In its Tuesday hearing, the Jan. 6 committee showed text messages between Sean Riley, Johnson’s chief of staff, and Chris Hodgson, a Pence staffer.
Riley: “Johnson needs to hand something to VPOTUS please advise.”
Hodgson: “What is it?”
Riley: “Alternate slate of electors for MI and WI because archivist didn’t receive them.”
Hodgson: “Do not give that to him.”
After the hearing, Johnson claimed to have “no idea” where the alternate slates came from, saying, “I was aware that we got this package and that somebody wanted us to deliver it. So we reached out to Pence’s office.”
On Thursday, Johnson admitted that he did have some idea where they came from. Specifically, Johnson was contacted by Jim Troupis, a Wisconsin attorney who worked to get his state’s election overturned in Trump’s favor. Troupis texted Johnson that he wanted to get a document on “Wisconsin electors” to Pence. Johnson passed Troupis along to Riley, his chief of staff, and Riley proceeded as we see in the text messages quoted above.
Johnson also said Tuesday, “We didn’t know—literally don’t—it was a staff-to-staff—somebody from the House, some staff intern, you know, said we got to, to the vice president needs this or whatever.” It turns out that Rep. Mike Kelly got Troupis to contact Johnson in the effort to get Johnson to give the documents to Pence.
Johnson’s current claim is that he didn’t know what was in the documents Troupis was trying to get to Pence. Right. Johnson was contacted by someone known for trying to overturn the election wanting to reach Mike Pence about something election-related on the day Pence was slated to certify the election, and he connected that person not to a junior staffer but to his chief of staff, who promptly brought it to a vice-presidential staffer, but Johnson had no clue what any of it was about. That’s just the kind of constituent service Ron Johnson offers, I guess. If you text him, he’ll just try to get your documents to the vice president, no questions asked.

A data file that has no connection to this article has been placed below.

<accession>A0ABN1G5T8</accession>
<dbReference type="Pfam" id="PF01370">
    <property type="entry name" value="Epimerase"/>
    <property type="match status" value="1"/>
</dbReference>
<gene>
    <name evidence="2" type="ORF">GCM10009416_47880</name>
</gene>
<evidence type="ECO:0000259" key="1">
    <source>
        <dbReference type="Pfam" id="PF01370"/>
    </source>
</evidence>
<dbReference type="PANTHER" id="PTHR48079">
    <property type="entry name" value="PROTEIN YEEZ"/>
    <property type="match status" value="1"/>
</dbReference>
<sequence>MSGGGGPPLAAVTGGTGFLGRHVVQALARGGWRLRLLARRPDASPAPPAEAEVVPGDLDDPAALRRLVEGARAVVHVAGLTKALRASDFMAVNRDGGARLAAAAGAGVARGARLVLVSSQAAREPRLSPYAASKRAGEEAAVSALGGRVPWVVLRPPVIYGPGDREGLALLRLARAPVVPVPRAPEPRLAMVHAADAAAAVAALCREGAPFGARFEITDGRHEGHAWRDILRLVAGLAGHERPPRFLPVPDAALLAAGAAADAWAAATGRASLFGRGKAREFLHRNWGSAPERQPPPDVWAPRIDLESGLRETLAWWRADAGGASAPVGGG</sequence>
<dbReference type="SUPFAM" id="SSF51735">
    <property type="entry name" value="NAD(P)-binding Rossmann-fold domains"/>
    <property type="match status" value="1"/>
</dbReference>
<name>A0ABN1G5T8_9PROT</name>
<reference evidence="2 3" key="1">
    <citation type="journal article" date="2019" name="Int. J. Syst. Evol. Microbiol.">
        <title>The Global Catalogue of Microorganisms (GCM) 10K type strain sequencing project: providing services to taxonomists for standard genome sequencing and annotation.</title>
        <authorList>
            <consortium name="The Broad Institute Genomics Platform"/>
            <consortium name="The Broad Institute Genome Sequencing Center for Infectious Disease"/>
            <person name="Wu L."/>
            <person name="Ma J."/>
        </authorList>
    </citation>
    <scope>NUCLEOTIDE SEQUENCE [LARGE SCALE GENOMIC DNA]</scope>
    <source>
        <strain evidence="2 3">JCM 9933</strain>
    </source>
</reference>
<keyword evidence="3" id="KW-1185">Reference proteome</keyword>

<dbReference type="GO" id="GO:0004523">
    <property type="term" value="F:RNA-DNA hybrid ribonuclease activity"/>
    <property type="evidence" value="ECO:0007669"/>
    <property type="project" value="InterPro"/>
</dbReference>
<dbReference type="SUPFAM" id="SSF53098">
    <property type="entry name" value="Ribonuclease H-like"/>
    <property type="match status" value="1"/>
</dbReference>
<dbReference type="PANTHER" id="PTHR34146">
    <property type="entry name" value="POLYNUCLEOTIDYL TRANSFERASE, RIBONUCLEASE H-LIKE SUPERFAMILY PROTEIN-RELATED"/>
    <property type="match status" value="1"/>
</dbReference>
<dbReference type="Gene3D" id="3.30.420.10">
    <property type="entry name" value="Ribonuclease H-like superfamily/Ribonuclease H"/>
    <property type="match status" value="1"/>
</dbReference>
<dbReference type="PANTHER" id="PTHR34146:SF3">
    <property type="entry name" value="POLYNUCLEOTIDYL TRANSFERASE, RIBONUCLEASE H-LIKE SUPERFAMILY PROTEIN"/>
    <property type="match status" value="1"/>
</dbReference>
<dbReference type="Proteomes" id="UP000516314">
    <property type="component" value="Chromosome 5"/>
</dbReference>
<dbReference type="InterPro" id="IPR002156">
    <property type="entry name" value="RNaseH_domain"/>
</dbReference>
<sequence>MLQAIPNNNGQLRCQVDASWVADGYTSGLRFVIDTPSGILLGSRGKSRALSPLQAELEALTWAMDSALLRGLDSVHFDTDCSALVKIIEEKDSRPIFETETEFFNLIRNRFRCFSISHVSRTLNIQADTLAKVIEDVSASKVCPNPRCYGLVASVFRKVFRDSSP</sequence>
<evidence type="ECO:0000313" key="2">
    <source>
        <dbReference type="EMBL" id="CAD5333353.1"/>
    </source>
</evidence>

In a Thursday tweet, Johnson tried to portray all this as exculpatory, writing, “The 1/6 committee’s partisan witch-hunt is revealed. They smeared me with partial and incomplete information,” and linking a conservative reporter’s description of the events. But the fact that Johnson and his staff listened when Pence’s staff said not to give Pence the documents does not actually mean Johnson didn’t try to get Pence the fake elector slates. It just means he didn’t succeed. And given that his Tuesday claims about how his staff became involved in the effort quickly proved false, Johnson’s claim that he didn’t know what was in the documents looks extra flimsy.